The technical and economic conflicts

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At first sight, the concept of a nuclear and wind-powered electricity system seems an attractive way of minimising carbon emissions. But it is unlikely to be an attractive option economically. There are two issues: the inflexibility of nuclear plant and the fact that both nuclear and wind are capital-intensive.

The older nuclear stations tend to be inherently inflexible. They prefer to operate at constant output -- usually full load -- covering so-called "base load" electricity requirements. Most electricity systems have similar characteristics and the minimum, or base load, is around 35% of the peak demand. A system with a peak load of 10,000 MW would have a base load requirement of 3500 MW.

Nuclear plant tend to operate at fairly high load factors and so such a system would be able to accommodate about 4000 MW of nuclear plant. If more nuclear were added, then some of the output would need to be constrained on occasions -- to the detriment of nuclear's economics. Although the latest designs of reactor are more flexible, doubts remain about their ability to continually adjust output.

Technical issues apart, the last thing a nuclear power plant operator wants to do is curtail its output. The high capital costs of nuclear mean that every unit of electricity possible needs to be squeezed out of the plant to keep up with debt repayments. If the load factor of a nuclear power station is reduced by 10%, then either the operator must increases electricity charges to the customer by about 10%, or suffer 10% loss of income. If, on the other hand, the operator of a gas-fired power station needs to operate at 80% load factor instead of 90%, then his electricity charges only need to rise by about 4%.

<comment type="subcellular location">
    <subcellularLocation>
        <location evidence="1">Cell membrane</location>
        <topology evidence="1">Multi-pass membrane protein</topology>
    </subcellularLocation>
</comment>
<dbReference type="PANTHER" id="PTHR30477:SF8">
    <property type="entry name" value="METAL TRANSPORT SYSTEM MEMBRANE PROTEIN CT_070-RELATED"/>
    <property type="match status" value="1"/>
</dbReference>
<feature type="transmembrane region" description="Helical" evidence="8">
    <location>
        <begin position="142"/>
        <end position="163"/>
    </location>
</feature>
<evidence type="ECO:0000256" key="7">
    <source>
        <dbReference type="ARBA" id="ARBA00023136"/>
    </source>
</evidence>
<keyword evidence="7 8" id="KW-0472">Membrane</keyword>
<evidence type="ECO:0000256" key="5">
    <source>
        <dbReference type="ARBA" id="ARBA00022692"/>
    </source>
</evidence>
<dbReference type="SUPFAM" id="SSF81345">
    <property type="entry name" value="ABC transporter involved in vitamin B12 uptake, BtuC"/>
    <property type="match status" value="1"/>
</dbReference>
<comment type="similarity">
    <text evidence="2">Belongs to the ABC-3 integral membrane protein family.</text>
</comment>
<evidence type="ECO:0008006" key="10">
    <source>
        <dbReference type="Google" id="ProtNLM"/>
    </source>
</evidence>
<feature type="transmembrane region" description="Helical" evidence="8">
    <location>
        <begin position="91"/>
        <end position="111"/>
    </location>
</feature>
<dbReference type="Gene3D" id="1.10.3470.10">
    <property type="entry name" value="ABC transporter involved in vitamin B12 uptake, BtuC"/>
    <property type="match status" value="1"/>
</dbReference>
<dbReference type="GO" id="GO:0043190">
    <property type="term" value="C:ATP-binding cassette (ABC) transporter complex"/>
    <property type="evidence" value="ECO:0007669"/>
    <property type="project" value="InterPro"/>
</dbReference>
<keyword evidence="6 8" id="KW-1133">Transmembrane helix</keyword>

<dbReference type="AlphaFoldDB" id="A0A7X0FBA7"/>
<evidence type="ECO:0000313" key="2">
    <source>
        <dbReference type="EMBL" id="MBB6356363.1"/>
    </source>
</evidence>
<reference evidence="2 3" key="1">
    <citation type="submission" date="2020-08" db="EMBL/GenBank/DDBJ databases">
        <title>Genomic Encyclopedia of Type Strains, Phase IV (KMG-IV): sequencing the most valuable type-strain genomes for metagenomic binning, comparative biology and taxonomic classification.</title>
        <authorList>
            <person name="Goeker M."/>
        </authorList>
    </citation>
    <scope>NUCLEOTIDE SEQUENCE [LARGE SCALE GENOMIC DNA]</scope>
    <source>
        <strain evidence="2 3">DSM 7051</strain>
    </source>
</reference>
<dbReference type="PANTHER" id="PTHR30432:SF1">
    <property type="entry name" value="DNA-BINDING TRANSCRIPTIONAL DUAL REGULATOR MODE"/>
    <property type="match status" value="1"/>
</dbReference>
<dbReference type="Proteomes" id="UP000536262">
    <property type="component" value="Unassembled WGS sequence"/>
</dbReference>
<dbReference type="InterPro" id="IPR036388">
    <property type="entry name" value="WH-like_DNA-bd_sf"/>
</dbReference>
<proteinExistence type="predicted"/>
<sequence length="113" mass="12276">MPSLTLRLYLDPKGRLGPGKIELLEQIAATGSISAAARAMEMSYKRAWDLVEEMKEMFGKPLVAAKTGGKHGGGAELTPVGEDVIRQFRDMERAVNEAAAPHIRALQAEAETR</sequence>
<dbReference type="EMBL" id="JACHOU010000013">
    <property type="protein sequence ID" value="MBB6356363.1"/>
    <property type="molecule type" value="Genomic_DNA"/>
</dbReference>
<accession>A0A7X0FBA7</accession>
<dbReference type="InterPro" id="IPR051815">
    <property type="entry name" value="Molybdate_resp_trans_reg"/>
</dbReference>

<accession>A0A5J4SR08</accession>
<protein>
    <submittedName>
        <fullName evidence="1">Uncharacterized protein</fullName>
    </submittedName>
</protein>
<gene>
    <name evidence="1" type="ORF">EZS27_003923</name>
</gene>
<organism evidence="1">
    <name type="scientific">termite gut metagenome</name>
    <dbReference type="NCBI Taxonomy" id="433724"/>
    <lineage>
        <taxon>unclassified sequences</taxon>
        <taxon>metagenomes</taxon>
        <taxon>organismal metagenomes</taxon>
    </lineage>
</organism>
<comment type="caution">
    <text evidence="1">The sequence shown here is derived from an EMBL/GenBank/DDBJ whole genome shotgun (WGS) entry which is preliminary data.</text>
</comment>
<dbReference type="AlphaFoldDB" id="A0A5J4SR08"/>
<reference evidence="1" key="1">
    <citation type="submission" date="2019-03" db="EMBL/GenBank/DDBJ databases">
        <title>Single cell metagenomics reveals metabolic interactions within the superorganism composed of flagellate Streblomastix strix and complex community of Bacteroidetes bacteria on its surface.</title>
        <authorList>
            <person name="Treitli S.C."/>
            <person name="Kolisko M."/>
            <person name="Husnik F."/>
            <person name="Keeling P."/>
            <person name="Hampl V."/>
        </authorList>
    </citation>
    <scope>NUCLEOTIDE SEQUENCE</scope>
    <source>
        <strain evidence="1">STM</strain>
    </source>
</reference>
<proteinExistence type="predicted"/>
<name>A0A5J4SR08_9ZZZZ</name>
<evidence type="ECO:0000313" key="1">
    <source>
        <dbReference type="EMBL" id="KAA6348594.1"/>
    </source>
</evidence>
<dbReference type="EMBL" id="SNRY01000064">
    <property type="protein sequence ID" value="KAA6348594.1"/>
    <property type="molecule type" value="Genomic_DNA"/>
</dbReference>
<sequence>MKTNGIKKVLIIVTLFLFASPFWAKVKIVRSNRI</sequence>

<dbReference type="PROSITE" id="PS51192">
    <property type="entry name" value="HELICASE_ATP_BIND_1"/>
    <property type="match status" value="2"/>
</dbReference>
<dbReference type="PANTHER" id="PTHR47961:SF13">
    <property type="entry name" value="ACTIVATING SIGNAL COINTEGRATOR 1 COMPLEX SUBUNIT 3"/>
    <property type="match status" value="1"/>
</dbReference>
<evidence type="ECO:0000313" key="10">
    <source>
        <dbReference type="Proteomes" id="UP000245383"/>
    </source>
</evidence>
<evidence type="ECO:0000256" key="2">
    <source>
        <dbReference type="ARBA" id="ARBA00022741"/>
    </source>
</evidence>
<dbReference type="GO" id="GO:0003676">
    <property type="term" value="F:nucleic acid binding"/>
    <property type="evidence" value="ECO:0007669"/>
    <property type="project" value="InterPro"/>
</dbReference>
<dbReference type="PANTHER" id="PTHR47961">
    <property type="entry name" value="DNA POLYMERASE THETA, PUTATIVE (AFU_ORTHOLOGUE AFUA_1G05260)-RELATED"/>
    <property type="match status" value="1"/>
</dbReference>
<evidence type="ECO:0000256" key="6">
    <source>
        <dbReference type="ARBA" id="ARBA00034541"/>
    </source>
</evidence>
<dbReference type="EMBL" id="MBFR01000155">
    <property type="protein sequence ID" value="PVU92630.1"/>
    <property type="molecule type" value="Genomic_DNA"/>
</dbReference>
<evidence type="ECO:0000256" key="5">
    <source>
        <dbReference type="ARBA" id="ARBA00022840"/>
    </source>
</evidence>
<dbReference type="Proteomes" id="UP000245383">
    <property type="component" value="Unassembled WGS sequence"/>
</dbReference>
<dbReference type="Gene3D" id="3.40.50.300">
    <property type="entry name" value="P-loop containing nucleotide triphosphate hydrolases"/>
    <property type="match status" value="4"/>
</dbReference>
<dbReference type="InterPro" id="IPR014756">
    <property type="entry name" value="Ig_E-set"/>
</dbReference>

Like nuclear, the economics of wind are also dictated by its capital intensive nature: much more of the cost of wind and nuclear lies in the initial capital outlay than it does for fossil fuel plant. Loss of output for wind means significant financial losses. Most electricity networks recognise this and allow wind to have "must run" status. It is able to operate whenever it is available, saving on purchases of fossil fuel.

The problem with operating nuclear and wind in the same electricity network is that they are "competing" to supply the base load. Experience from western Denmark, which during a year gets 20% of its electricity from wind, reveals that on occasion wind power covers 100% of consumer demand. As wind output rises above 20%, there will be occasions when surplus electricity will need to be exported, or diverted to new markets, as system operator Energinet has demonstrated. The surpluses are fairly small and do not occur often, so the extra costs are not huge. Indeed, the extra costs of operating with 100% wind are not huge as long as gas is the complementary technology providing reserves as and when needed.

The Danish experience provides a useful benchmark: with 20% or more wind energy in a system, any nuclear would be competing with wind power for the base load. One of the technologies would need to be constrained. Furthermore, if there is 40% or more nuclear in a system, wind power can only be added if the cost of constraining wind or nuclear is covered by the consumer. The banks win and the consumers lose. With 20% nuclear on a system, only 10% wind power can be accommodated without an economic downside.

These benchmarks are not absolutely rigid and will vary slightly between networks. The principle, however, cannot be denied. If two capital-intensive technologies are competing for the same market, the efficiency of either or both is reduced. The environment may benefit, but at high cost to consumers compared with the benefits derived from operating wind in conjunction with gas and coal, without adding nuclear to the mix.

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